About this Research Topic
Human T-cell leukemia virus type 1 (HTLV-1) was the first human retrovirus discovered. It is estimated that at least 20 million people are infected worldwide by this oncogenic virus. Infected individuals are at risk of developing a fatal malignancy, adult T-cell leukemia (ATL), and a severe progressive neurologic disease, HTLV-associated myelopathy/tropical spastic paraparesis (HAM/TSP). According to Robert Gallo, who discovered this retrovirus in 1980, HTLV-1 is to be considered the most potent microbial human carcinogen. Many issues concerning its life cycle and pathobiology are still unsolved or controversial, and new approaches for diagnosis, prevention, and treatment of HTLV-1 infection are in high demand.
In this present Research Topic, we will focus on the following research themes:
1. Identification of biomarkers. Besides ATL and HAM/TSP, a broad spectrum of inflammatory diseases are associated with HTLV-1 infection, including uveitis, dermatitis, rheumatic disorders, and myositis. The mechanisms leading to these conditions are still poorly understood and no robust marker of disease is cur-rently available. Whole-genome sequencing studies are currently aimed at identifying driver mutations and markers to enable early diagnosis and patient risk stratification.
2. New therapeutic approaches. Current treatments for ATL and HAM/TSP are unfortunately non-curative and new therapeutic approaches based on a deeper knowledge of molecular mechanisms would be highly desirable.
3. Mechanisms of viral persistence, replication and pathogenesis. HTLV-1 persistence is strictly linked to its cross-talk with host cell proteins. This is mediated by viral genes promoting viral replication and transcrip-tion. Other issues are to be considered: viral entry, replication and persistence, cellular mechanisms leading to ATL and control of the infection by the immune response. Comparison of HTLV-1 with the closely related non-oncogenic virus HTLV-2 may reveal important pathogenic traits.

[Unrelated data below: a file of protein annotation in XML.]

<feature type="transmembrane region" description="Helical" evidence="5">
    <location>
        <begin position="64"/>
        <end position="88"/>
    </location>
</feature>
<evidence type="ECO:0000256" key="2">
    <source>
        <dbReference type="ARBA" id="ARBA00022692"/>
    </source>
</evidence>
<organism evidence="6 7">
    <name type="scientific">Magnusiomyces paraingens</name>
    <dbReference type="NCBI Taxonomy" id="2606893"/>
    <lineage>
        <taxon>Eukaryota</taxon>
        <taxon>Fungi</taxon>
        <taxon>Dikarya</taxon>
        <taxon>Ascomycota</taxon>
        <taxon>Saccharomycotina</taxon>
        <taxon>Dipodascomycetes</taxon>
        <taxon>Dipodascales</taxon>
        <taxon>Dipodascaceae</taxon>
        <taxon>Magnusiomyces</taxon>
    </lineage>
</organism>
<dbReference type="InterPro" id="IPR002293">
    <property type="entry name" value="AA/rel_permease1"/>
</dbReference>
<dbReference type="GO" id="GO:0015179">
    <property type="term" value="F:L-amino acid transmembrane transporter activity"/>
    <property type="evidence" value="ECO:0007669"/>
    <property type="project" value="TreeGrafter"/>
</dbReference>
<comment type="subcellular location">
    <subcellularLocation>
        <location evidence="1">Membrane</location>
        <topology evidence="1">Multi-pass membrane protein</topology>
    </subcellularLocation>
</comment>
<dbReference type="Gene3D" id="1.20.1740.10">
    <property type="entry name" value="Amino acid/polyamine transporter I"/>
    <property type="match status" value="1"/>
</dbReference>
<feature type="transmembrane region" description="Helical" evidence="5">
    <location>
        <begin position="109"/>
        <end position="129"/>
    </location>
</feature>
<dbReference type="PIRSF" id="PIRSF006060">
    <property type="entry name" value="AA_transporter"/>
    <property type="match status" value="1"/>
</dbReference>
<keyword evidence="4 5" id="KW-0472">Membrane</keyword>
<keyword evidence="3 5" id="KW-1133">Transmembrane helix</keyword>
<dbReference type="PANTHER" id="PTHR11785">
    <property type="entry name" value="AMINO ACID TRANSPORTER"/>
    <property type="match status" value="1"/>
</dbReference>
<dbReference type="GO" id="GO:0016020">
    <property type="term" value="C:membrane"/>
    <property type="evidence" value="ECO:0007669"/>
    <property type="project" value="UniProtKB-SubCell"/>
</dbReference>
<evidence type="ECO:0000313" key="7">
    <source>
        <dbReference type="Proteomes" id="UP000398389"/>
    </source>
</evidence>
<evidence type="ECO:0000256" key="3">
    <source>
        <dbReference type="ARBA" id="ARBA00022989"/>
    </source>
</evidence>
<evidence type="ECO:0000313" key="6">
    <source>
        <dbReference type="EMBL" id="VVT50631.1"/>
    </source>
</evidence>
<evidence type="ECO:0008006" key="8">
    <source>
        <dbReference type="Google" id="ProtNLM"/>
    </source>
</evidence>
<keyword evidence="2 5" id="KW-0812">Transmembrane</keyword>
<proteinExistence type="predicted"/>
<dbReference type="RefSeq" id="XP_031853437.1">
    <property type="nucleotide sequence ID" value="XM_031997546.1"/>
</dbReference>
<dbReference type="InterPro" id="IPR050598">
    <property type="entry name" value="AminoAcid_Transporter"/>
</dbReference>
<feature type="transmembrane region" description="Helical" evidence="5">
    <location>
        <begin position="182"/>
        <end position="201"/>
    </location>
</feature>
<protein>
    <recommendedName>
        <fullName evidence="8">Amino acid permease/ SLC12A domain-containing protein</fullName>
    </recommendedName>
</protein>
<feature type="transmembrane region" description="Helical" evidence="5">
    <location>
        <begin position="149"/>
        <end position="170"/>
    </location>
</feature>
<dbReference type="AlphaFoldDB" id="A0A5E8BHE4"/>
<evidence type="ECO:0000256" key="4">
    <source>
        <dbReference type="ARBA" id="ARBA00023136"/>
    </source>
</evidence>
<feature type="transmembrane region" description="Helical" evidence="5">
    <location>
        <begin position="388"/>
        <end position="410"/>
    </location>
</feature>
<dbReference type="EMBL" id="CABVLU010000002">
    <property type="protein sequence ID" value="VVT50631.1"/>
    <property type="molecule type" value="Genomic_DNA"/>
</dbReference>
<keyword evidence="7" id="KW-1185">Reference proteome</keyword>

4. Role of non-coding RNAs in HTLV-1 infection and pathogenesis. The capacity of HTLV-1 infection to alter the profile of microRNAs and other small noncoding RNAs in infected T-cells is well established. The regula-tory proteins Tax and HBZ are known to affect expression of individual microRNAs, several of which are implicated in cell turnover and transformation as well as infectivity. There is also evidence that both Tax and the post-transcriptional regulatory protein Rex, are able to interfere with pathways leading to mi-croRNA production. The transcriptional regulatory properties of Tax and HBZ also implicate them in the mechanisms governing the expression of cellular long non-coding RNAs with a role in cell turnover.
5. Animal models to study HTLV-1 pathogenesis. Different animal models have been developed to study HTLV-tumorigenesis, including Tax and HBZ transgenic mice. Spread and tissue invasion of ATL cells is inves-tigated in highly Immune-deficient mouse strains (NOG and NSG). The recent development of humanized mice after injection of human CD34+ umbilical cord stem cells (HUSC) also offers a useful tool to study leu-kemia/lymphoma development.
Keywords: HTLV-1, Biomarkers, Therapy, Pathogenesis, Animal models.
Important Note: All contributions to this Research Topic must be within the scope of the section and journal to which they are submitted, as defined in their mission statements. Frontiers reserves the right to guide an out-of-scope manuscript to a more suitable section or journal at any stage of peer review.